That does sound like a very kind thing to do. But, I hope she has thought it through very carefully. Not only because it's a crime - I mention that not because violating this law in this case is morally wrong but because there can be non-trivial criminal penalties for doing this, and her current situation, as described, makes it sound to me as if this might be a case where the details of the relationship will be looked at carefully. Maybe even more importantly, she should make sure that it will actually help the person in question. That may not be the case. If the non-citizen in question entered the US "without inspection" (i.e., without permission) then getting married is not at all a sure way to get protection from deportation, because the non-citizen won't be allowed to adjust her status inside the US, and if she leaves, she will possibly face a 10-year bar for entering without inspection. (This is a serious and inhumane policy that causes major problems for many "mixed marriages", even when fully legitimate. There are some semi-risky ways to try to avoid that, but they are sure to put much more pressure on the bona fides of the marriage when it's looked at.) On the other hand, if the non-citizen has merely over-stayed her visa, then the above won't apply to her. Still, the potential for real criminal penalties for marriage fraud will be there, if it's found out. (Marriage fraud in immigration cases is a felony with a penalty of up to 5 years in prison and up to $250,000 fine. I think that, even if it's found out, such a penalty is unlikely in a "non commercial" case, and maybe it's the right thing to do anyway, but I hope she has her eyes wide open about what the possible penalties are.)

Tom Cathcart said...

Thank you, Matt. I'll pass along the information.

barry said...

While I suspect the idea of broad Muslim registration requirements was always a view-with-alarm overstatement, the idea of the response that everybody register as such is worth putting out there to show our solidarity with minorities, our abhorrence of the idea, amd to call attention to the perception that Trump's rhetoric has created. So thanks for the suggestion

levinebar said...

alas, these times call for a march or an anthem, not a sonnet. That's beyond me. Maybe Lin Manuel Miranda will rally the resistance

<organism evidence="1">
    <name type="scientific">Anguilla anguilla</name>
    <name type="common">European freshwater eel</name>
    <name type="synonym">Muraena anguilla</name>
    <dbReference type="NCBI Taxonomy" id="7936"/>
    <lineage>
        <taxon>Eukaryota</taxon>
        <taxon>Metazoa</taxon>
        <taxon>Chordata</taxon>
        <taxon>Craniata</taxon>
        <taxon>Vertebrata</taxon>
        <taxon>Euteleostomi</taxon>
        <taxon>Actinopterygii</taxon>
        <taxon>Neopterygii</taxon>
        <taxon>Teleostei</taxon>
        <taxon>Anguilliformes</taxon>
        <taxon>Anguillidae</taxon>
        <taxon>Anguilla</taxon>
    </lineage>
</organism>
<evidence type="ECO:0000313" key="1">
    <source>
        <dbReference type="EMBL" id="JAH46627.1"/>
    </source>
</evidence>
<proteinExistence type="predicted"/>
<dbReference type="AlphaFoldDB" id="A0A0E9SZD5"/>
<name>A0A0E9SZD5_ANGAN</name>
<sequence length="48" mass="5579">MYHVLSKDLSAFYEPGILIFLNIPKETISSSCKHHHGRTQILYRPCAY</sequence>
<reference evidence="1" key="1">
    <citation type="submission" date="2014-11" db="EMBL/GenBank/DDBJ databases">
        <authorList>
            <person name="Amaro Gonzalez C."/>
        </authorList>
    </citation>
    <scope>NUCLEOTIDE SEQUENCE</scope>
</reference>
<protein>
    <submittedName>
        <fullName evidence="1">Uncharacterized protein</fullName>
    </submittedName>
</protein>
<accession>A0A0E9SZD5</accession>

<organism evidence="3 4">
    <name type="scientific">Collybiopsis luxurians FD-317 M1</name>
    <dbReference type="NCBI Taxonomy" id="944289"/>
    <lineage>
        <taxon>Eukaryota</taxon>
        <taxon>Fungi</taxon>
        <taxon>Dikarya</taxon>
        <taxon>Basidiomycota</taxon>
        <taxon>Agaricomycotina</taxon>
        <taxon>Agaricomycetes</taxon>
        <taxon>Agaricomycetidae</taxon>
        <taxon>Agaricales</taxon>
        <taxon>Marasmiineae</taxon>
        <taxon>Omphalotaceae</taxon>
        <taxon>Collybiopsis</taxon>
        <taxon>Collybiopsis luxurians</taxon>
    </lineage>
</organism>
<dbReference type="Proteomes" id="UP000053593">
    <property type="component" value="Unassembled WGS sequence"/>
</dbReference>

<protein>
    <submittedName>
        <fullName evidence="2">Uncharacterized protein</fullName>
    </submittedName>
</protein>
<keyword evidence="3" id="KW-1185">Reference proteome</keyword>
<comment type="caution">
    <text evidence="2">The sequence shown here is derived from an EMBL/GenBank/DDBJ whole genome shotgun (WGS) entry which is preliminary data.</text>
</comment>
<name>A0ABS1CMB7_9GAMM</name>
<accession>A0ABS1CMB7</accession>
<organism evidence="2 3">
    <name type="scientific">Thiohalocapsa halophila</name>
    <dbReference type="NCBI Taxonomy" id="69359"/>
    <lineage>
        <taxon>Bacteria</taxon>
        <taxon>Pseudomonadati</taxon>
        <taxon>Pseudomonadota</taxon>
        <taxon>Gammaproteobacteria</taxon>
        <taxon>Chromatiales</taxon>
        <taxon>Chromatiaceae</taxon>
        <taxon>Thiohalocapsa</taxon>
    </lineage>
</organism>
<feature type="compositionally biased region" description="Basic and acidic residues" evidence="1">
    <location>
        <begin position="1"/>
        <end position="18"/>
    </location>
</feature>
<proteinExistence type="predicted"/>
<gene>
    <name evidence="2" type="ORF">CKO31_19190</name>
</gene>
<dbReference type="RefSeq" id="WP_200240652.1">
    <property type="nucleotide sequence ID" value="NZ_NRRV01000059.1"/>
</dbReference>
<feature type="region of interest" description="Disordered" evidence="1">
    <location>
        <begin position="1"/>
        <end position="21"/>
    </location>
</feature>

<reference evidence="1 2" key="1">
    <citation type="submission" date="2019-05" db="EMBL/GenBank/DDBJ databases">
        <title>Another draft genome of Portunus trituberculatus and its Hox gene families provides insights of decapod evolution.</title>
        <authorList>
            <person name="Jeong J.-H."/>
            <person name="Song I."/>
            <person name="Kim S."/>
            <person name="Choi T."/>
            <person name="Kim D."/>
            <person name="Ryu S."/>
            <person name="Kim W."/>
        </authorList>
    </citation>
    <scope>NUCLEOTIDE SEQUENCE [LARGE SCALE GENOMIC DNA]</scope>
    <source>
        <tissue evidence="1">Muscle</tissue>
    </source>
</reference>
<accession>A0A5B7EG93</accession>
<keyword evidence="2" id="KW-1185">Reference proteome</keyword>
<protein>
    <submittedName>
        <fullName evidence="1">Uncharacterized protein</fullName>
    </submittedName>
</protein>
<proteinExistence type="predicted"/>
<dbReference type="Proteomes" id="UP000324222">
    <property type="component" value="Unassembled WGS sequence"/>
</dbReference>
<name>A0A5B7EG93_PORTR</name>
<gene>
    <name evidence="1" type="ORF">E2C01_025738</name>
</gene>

Barry Haskell Levine said...

https://www.justsecurity.org/34682/trumps-proposed-targeting-muslims-unconstitutional/
Why Trump’s Proposed Targeting of Muslims Would be Unconstitutional

By David Cole
Monday, November 21, 2016 at 9:05 AM
" Kobach maintained that because the program he was discussing would be focused not on religion, but on countries that have a terrorist presence, the scheme would survive constitutional challenges. But there’s a huge difference between what Bush did and what Trump is proposing. Bush’s scheme had a disparate effect on Muslims, but there was no evidence that Bush himself had adopted it to target Muslims. Trump, by contrast, has left a long trail of smoking guns making clear his anti-Muslim intent.

When executive action is challenged as targeting religion, the critical question is intent: If the government can be shown to have intentionally targeted a religious group, its actions violate the Free Exercise Clause. The law need not name the religion by name. It is enough to show that an anti-religious intent was at play. As with race or sex discrimination, if the government takes action that appears neutral on its face but was adopted for the purpose of singling out a racial minority, it is subject to stringent scrutiny and virtually always invalid.

In Church of Lukumi Babalu Aye v. City of Hialeah, for example, the Supreme Court in 1993 struck down a local Florida ordinance banning animal sacrifice because it found that the laws were triggered by animus against the Santeria religion, an Afro-Cuban sect that had recently moved into Hialeah and practiced animal sacrifice. The law did not mention Santeria on its face, but the surrounding circumstances made it clear that its intent was to single out that religion."